Renal colic and kidney stones

Renal colic is a sudden, acute pain in the kidney area caused by the obstruction of urine flow from the kidney to the bladder. Kidney stones are the most frequent cause of obstruction.

Kidney stones, also known as renal calculi or urolithiasis, are a common disorder affecting 10 percent of the population. Recurrence is frequent, occurring in 50 percent of patients within five years. Our Stone Center offers multidisciplinary care at all stages of the disease.  

Patients suffering from renal colic can visit our Emergency Care Center 24/7 for pain relief and to undergo an initial set of laboratory and imaging tests.

Our Urology Department offers latest-generation techniques to treat kidney stones, including extracorporeal lithotripsy, laser surgery via the urinary tract and percutaneous or laparoscopic robotic surgery for the most severe forms of the disease.

Our Nephrology Department and dieticians help patients by identifying the nature of the imbalance in their urine composition and correcting the issue in order to prevent the kidney stones from recurring.

What are the symptoms of kidney stone disease?

A patient’s first bout of renal colic is the most frequent indicator of kidney stone disease. It is caused by a “moving” stone which prevents urine from flowing from the kidney to the bladder. Kidney stones are hard deposits of minerals and salts that form inside the kidneys due to an imbalance in urine composition. When they occur, urine collects in the kidney, which becomes swollen. This sudden swelling causes renal colic.

Renal colic is characterized by acute, sudden pain in the back or side which radiates to the lower abdomen and groin. The patient may have other symptoms including blood in the urine, nausea and vomiting. No position brings relief, and the pain is so intense that emergency medical care is generally necessary.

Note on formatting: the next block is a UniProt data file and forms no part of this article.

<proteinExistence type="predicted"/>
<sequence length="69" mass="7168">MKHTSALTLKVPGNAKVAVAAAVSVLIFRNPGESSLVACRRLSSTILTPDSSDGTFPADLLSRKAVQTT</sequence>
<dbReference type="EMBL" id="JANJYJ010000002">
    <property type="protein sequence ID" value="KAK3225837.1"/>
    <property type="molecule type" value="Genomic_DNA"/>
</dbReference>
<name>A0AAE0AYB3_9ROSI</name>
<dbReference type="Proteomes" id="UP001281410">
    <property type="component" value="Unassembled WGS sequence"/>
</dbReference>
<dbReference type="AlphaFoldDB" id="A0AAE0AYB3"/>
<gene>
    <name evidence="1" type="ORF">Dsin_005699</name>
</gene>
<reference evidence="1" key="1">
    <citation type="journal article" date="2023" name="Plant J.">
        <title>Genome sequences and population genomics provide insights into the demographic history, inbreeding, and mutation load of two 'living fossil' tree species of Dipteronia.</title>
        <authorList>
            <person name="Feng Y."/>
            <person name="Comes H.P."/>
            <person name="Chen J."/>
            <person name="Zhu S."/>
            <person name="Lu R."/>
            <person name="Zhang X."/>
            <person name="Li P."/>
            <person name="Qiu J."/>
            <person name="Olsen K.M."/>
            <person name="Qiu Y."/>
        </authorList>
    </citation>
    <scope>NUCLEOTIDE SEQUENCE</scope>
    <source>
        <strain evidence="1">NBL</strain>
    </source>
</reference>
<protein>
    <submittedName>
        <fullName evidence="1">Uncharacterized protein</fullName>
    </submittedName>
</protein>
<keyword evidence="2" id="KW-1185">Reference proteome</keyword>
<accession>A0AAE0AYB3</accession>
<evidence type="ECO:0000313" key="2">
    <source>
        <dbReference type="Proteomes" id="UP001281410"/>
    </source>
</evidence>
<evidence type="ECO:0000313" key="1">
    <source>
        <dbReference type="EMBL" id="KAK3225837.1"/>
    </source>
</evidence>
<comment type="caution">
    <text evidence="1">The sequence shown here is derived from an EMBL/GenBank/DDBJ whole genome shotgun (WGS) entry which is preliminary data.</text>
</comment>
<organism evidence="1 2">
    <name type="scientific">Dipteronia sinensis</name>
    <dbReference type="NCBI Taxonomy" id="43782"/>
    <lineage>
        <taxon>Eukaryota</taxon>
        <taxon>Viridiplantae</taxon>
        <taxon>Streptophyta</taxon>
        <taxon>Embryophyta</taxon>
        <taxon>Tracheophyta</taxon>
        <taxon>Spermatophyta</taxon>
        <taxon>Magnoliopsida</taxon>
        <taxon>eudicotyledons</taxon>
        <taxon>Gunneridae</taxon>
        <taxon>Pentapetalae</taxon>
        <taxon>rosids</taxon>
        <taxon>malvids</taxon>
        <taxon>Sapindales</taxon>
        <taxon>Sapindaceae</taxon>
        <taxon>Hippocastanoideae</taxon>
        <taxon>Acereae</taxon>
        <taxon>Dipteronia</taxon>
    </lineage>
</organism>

While renal colic is benign in most cases, it can lead to complications (in less than five percent of cases) and be life-threatening in the short term, particularly if it is combined with a urinary tract infection (UTI) or occurs in patients with only one kidney.

Other clinical signs may indicate the presence of stones in the urinary tract: blood in the urine, recurrent UTIs, or chance discovery thanks to x-rays performed for a different reason.

The condition can also lead to chronic kidney disease or even to end-stage renal failure, particularly if recurrences are poorly managed or if a diagnosis is not made or is incorrect. Kidney stones are responsible for two to three percent of the cases of end-stage renal failure in France.

What are the risk factors of kidney stone disease?

Several types of stones may develop in response to urinary composition imbalances. Each case is different and necessitates highly individualized care.

Several risk factors have been clearly identified : 

Dietary factors

Adjusting one’s diet is often key to preventing the recurrence of kidney stones.

Genetic factors

Family antecedents exist in nearly 40 percent of cases.

Infectious factors

The enzymatic activity of certain UTI-causing bacteria such as Proteus mirabilis, Klebsiella and Pseudomonas can cause kidney stones to form.

Abnormal urinary pH

Overly acidic or alkaline urinary pH contributes to the development of various types of kidney stones.

Anatomical defects in the urinary tract

Certain anatomical defects in the kidneys or urinary tract contribute to urinary stasis and therefore to the formation of stones.

How is kidney stone disease diagnosed at the American Hospital of Paris?

The patient’s care pathway begins with identifying the cause of stone formation. This is achieved through the coordinated collaboration of several health professionals: emergency physician, urologist, nephrologist, radiologist, endocrinologist and dieticians. Exams are conducted during and after a renal colic emergency for long-term treatment and monitoring purposes. Laboratory tests conducted at the American Hospital of Paris are helpful for determining dietary recommendations as well as the prescription of appropriate medications.

It is also extremely important to collect the stone(s), whether they are naturally eliminated or removed by a urologist, in order to conduct a spectrophotometry analysis and gain a better understanding of why the stones formed. Certain specific compositions will enable a definitive diagnosis. If the stone cannot be retrieved, testing for crystals in the urine can facilitate the diagnosis in some cases and very often pinpoints metabolic abnormalities as the cause of stone formation. The presence of urine crystals is a useful indicator when assessing stone formation and the risk of recurrence.